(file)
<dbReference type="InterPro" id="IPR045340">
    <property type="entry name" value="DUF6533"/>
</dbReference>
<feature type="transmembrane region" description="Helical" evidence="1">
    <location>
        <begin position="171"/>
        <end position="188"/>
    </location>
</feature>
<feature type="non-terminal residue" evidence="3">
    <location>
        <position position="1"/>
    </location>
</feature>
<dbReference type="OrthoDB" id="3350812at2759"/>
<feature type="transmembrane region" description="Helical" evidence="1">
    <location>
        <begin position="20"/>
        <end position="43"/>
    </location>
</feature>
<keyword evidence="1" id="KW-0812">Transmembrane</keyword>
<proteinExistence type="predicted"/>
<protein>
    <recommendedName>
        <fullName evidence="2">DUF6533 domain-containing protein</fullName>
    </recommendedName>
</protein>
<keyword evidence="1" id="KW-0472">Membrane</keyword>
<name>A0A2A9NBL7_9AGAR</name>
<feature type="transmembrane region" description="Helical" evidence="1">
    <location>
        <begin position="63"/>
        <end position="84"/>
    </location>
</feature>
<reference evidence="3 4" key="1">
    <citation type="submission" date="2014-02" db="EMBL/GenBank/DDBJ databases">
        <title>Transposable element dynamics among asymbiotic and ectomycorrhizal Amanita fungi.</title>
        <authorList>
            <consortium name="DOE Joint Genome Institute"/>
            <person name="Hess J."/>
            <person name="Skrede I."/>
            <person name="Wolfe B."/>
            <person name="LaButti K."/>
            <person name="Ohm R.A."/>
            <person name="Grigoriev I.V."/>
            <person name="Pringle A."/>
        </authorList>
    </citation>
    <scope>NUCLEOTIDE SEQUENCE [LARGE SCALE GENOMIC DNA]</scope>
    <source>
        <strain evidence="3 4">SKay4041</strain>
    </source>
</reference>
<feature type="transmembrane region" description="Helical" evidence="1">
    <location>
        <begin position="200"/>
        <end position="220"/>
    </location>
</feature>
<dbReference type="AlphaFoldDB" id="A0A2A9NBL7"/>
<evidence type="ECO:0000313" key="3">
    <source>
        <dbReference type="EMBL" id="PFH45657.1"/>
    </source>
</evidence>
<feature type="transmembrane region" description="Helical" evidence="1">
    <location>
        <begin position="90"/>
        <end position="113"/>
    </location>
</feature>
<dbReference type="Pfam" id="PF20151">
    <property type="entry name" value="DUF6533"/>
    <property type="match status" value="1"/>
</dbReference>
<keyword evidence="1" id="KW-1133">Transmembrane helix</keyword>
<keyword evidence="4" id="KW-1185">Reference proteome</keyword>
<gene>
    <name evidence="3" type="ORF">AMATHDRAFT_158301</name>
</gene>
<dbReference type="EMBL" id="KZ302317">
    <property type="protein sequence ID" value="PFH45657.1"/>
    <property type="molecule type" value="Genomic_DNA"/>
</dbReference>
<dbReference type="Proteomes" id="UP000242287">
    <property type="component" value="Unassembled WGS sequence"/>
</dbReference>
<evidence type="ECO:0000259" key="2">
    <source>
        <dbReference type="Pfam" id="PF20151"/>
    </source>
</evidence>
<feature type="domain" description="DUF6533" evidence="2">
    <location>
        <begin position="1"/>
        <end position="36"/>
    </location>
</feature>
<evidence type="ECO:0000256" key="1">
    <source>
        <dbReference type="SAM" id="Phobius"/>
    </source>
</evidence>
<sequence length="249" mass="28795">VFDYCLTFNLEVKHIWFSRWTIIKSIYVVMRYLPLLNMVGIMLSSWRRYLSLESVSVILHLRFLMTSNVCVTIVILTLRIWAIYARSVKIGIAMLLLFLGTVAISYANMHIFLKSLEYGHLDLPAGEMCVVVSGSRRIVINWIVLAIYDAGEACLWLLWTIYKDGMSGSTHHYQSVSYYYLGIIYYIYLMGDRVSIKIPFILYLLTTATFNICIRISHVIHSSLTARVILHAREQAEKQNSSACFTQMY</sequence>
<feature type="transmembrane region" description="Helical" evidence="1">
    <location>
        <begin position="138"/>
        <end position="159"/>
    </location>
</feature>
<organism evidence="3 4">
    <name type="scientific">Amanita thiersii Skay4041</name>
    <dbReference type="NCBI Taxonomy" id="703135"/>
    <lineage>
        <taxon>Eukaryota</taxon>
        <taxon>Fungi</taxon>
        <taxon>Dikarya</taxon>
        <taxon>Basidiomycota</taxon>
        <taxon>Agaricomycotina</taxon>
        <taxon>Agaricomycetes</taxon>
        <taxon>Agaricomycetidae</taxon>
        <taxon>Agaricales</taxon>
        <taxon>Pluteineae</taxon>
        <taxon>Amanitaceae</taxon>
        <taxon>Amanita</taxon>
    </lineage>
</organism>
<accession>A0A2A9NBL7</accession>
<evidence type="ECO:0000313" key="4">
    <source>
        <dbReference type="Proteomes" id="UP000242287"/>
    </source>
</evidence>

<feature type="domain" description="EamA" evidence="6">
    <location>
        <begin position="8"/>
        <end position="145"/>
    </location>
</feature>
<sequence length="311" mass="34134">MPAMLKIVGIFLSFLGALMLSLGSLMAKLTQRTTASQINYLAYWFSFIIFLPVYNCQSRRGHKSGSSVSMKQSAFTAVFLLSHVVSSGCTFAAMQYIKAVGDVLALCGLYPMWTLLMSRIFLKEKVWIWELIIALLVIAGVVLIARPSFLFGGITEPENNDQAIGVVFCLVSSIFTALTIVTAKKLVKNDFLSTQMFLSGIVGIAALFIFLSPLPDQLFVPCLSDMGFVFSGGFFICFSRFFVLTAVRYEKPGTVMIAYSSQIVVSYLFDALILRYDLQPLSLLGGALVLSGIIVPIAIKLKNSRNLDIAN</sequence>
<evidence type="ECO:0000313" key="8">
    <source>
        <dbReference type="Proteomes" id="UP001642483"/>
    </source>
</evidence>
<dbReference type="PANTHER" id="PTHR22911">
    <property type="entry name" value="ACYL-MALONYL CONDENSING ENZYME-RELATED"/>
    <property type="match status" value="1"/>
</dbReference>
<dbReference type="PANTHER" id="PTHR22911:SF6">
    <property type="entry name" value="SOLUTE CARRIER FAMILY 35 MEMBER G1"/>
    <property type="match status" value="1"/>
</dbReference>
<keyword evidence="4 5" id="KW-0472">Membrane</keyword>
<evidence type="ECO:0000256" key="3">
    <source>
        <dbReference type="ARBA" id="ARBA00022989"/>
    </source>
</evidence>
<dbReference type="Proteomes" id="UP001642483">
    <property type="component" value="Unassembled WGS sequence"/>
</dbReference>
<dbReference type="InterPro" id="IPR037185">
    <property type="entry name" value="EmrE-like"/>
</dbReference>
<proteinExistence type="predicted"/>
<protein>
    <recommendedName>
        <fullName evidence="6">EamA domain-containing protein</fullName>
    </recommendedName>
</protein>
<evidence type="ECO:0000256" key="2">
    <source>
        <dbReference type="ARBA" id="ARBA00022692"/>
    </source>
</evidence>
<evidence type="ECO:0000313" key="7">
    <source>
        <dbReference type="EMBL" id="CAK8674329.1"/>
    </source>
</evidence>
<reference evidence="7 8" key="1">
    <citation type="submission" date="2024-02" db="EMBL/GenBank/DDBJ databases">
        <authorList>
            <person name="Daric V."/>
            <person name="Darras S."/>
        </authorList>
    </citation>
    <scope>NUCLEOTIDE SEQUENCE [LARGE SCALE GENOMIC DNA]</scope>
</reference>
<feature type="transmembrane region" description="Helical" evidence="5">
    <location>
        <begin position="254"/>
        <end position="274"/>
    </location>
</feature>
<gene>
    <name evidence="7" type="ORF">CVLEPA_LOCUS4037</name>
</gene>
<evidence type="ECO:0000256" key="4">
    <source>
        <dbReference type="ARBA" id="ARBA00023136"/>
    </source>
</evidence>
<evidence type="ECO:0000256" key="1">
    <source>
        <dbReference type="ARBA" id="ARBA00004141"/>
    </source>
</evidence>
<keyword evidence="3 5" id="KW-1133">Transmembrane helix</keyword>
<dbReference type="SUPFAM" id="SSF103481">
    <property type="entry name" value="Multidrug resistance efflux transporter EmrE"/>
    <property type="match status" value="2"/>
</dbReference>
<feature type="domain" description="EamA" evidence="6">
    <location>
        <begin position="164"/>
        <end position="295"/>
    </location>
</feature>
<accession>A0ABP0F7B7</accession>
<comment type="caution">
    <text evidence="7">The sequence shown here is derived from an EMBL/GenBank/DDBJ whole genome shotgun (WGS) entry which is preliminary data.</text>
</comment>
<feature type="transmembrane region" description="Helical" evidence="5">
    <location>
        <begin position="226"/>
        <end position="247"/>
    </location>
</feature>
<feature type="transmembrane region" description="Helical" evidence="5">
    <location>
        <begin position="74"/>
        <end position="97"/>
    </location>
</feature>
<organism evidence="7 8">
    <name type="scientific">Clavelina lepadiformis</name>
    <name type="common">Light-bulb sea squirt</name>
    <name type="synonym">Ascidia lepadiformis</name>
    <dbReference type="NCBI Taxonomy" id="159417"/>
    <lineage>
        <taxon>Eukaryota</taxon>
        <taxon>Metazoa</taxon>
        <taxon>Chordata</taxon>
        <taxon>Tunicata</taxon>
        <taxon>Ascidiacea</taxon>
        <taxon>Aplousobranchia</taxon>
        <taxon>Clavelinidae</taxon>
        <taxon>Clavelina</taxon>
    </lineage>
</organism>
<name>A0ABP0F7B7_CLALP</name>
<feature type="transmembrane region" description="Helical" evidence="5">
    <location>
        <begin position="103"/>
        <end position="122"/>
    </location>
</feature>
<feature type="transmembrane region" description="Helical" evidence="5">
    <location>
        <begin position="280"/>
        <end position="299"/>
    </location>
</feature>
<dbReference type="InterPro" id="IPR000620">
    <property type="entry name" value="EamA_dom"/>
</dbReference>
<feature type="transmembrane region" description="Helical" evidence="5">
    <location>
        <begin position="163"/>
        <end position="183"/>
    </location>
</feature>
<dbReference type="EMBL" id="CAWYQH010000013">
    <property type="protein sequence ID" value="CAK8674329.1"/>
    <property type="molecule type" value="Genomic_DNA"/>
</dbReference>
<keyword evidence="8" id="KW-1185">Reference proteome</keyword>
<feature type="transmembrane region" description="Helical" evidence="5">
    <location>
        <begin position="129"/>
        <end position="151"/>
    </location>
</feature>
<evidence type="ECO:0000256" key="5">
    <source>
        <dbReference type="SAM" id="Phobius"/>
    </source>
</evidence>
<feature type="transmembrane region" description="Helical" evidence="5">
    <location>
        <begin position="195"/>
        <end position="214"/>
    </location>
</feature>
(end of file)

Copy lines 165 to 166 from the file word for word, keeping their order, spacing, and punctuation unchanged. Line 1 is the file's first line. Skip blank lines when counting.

<dbReference type="InterPro" id="IPR037185">
    <property type="entry name" value="EmrE-like"/>